When it’s time to deliver, Indian hockey cracks. To counter that with reminder of 2014 Asian Games gold and 2016 Champions Trophy silver will be a bad idea at this time. India couldn’t beat Malaysia on Friday. That’s latest. Not that beating Malaysia is a given, but the hosts had been awful all through this Sultan Azlan Shah Cup. So to lose 0-1, be dreadful on field, and miss out on a place in the final is a hard pill for India to swallow.

India have every reason to be distraught and dejected. They earned it with their non-performance. The high of Mandeep Singh’s face-saving hat-trick against Japan hit an embarrassing low. What’s even more embarrassing is for a coach to say “it’s not the World Cup or Olympic Games”. Teams may treat Sultan Azlan Shah Cup as testing ground for youngsters, but you don’t’ hide behind such arguments after a defeat. That’s unacceptable.

India had to win by a minimum two-goal margin to leave Great Britain behind in the race to final. So they knew exactly what they had to do, but just weren’t good enough. Quite clearly, the scoreboard pressure got to the Indians, so much so that in the first 20 minutes they had just one shot at goal, that too off a penalty corner.

‘Not the World Cup or the Olympics’

Sardar Singh, after sort of rediscovering himself, had an off day. SV Sunil’s average tour hit a nadir. Rupinder Pal Singh’s form on drag flicks went from bad to worse. Manpreet Singh remained off-colour as well. And with PR Sreejesh ruled out due to injury, the post always looked shaky under Akash Chikte.

When India needed these seniors to show juniors the way in pressure situations, they themselves were scratching around. India were chasing the ball, not dictating play. It looked every player had one eye on the scoreboard, and as tick-tock of the clock pushed closer to finish, Malaysia scored off a penalty corner in the 51st minute to press the panic button on India.

“This is not the World Cup or the Olympic Games; this is the Sultan Azlan Shah Cup, which is a good test. We want to test ourselves in certain areas. If that drops down a bit at this moment, okay,” Roelant Oltmans said.

The coach was also “not disappointed about the result”. Why not? The same Oltmans has always maintained that only winning matters to him. If that’s the case, how can a defeat not leave you disappointed. In fact, a defeat like Friday’s should hurt.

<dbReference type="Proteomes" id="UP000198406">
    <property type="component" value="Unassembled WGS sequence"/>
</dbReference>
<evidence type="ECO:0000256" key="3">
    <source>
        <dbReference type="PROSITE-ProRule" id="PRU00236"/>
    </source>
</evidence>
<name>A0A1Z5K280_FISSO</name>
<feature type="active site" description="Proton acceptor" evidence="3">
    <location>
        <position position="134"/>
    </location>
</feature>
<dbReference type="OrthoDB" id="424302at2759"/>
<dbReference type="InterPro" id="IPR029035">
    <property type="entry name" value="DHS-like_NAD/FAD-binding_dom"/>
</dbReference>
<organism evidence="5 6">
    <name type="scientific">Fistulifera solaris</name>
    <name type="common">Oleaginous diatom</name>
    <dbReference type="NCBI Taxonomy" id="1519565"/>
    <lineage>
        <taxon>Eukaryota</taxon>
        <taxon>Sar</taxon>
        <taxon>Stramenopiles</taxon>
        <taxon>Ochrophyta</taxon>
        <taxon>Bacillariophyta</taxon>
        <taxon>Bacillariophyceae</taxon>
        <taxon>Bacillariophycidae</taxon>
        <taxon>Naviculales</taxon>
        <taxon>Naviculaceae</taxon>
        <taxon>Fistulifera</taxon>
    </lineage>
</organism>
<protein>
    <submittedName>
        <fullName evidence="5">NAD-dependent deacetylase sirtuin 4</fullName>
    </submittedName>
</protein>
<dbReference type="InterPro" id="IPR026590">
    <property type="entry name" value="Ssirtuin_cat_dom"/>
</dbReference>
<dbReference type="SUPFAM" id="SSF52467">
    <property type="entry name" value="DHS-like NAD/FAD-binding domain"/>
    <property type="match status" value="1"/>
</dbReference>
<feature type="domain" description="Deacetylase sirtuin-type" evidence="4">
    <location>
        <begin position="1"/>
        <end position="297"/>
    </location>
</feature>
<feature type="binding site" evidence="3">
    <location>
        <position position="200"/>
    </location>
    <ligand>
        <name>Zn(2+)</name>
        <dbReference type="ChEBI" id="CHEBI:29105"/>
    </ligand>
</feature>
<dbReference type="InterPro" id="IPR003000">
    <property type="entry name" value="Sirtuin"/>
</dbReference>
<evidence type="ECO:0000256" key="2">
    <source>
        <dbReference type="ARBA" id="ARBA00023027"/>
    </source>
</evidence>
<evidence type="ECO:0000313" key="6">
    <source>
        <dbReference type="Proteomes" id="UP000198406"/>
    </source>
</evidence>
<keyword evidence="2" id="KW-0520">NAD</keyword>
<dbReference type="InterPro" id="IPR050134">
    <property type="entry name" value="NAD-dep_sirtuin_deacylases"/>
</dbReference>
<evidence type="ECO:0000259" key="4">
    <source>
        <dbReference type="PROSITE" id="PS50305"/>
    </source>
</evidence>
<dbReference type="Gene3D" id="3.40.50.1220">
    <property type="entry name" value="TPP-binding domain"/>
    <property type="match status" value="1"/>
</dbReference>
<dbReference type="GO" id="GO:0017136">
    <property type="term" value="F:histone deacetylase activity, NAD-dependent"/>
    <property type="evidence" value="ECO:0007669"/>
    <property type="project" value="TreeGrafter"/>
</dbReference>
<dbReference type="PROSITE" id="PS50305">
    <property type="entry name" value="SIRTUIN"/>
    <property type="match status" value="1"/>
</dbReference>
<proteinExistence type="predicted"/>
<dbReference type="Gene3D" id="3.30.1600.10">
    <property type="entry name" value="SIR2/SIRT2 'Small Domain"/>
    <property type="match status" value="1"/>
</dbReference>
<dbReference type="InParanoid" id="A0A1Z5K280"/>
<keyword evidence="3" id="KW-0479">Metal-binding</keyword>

“We made by far too many unforced errors, decision-making was not good, ball speed was too low,” Oltmans added.

Five penalty corner chances fluffed

The Indians failed to make anything of the five penalty corners they earned. But what flummoxed most was Rupinder Pal Singh stepping up to take most of them. It’s not a secret that Rupinder’s conversion rate has dipped rapidly off late, while Harmanpreet Singh has emerged as a sensation and had already scored three goals in the tournament. Yet, he was the second choice for the on-field think-tank whenever India earned a penalty corner.

“We take certain decision on penalty corners, because this is the start of the year. Of course, we can do different things as well, but we did not do it. For sure, Rupinder in the next tournament will score goals like he did in the Asian Champions Trophy,” Oltmans said.

The coach needs to be asked for how long can a non-performing player stay in the team resting on his past laurels. Surely that’s not the criteria for team selection. When you should have beaten a struggling team left, right and centre, you lost the game. And failure to convert penalty corners was one of the primary reasons for defeat.

India also opted for the last resort of taking the ‘keeper off and add a kicking-back; but it proved futile, nothing worked and the Indian players were down on their knees as the referee blew the full-time whistle.

The verdict was a defeat but what echoed in one of the short phrases in Oltmans’ comments should be on the pin-up board. “We are not there yet,” he admitted.